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  • Print publication year: 2020
  • Online publication date: June 2020

1 - Introduction

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      • Introduction
      • Lea David, University College Dublin
      • Book: The Past Can't Heal Us
      • Online publication: 26 June 2020
      • Chapter DOI: https://doi.org/10.1017/9781108861311.001
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      • Introduction
      • Lea David, University College Dublin
      • Book: The Past Can't Heal Us
      • Online publication: 26 June 2020
      • Chapter DOI: https://doi.org/10.1017/9781108861311.001
      Available formats
      ×

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      • Introduction
      • Lea David, University College Dublin
      • Book: The Past Can't Heal Us
      • Online publication: 26 June 2020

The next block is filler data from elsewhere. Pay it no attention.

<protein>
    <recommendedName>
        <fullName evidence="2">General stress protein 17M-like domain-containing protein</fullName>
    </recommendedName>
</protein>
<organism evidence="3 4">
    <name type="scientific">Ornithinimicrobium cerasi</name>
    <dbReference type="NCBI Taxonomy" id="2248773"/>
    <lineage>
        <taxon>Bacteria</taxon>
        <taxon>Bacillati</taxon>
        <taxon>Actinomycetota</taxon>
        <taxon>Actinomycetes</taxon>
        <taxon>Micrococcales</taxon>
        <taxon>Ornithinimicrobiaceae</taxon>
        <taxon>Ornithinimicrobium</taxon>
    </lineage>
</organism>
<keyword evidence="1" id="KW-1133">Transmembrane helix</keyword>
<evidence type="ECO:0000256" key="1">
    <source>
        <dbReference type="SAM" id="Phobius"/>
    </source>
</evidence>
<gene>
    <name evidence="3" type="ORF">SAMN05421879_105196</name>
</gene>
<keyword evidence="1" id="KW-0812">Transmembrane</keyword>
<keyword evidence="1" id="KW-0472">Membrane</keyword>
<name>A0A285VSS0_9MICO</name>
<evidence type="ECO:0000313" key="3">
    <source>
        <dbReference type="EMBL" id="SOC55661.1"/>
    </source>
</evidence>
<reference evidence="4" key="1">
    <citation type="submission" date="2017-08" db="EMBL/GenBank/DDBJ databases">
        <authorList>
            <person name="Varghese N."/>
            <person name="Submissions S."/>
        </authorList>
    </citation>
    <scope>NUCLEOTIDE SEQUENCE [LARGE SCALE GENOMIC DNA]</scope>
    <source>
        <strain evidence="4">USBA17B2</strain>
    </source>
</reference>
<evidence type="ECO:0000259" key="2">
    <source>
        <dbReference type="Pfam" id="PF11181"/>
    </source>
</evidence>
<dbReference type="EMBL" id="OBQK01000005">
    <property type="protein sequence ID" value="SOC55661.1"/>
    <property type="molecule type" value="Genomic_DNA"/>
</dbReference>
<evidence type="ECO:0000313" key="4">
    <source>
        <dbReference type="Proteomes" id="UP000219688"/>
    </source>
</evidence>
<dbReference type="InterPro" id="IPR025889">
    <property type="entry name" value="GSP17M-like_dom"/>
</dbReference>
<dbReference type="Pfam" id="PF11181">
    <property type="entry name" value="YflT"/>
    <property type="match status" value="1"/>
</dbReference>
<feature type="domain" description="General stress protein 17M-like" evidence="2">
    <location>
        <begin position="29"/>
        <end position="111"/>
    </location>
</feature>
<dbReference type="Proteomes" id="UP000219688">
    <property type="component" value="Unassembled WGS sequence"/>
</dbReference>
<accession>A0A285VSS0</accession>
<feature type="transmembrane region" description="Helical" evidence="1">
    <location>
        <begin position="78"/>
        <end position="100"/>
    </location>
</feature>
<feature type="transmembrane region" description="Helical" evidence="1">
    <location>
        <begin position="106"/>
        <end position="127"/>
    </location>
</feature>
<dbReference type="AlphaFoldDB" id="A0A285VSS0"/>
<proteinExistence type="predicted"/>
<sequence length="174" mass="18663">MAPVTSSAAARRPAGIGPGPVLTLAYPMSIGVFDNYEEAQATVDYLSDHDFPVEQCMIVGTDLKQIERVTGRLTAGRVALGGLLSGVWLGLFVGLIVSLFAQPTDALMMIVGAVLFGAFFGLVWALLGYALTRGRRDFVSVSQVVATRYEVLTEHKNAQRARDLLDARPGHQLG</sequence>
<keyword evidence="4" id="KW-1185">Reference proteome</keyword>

• Chapter DOI: https://doi.org/10.1017/9781108861311.001
      Available formats
      ×

Summary

The introductory chapter briefly describes the rise of the human rights memorialisation agenda (known as 'moral remembrance') at the world polity level. Referring to six general theses, the chapter explains the main points presented in the book: (1) why it is important to understand human rights as an ideology; (2) how, when, and why moral remembrance emerged at the world polity level; (3) why moral remembrance clashes with the state-sponsored memorialization agenda; (4) why moral remembrance strengthens the categories of ‘nation’ and ‘ethnicity’ on the ground; (5) why and how moral remembrance produces new social inequalities and divisions; and (6) why moral remembrance does not make people more appreciative of human rights values. The chapter sets out the layout of the book and briefly sketches the main conclusions of the research.

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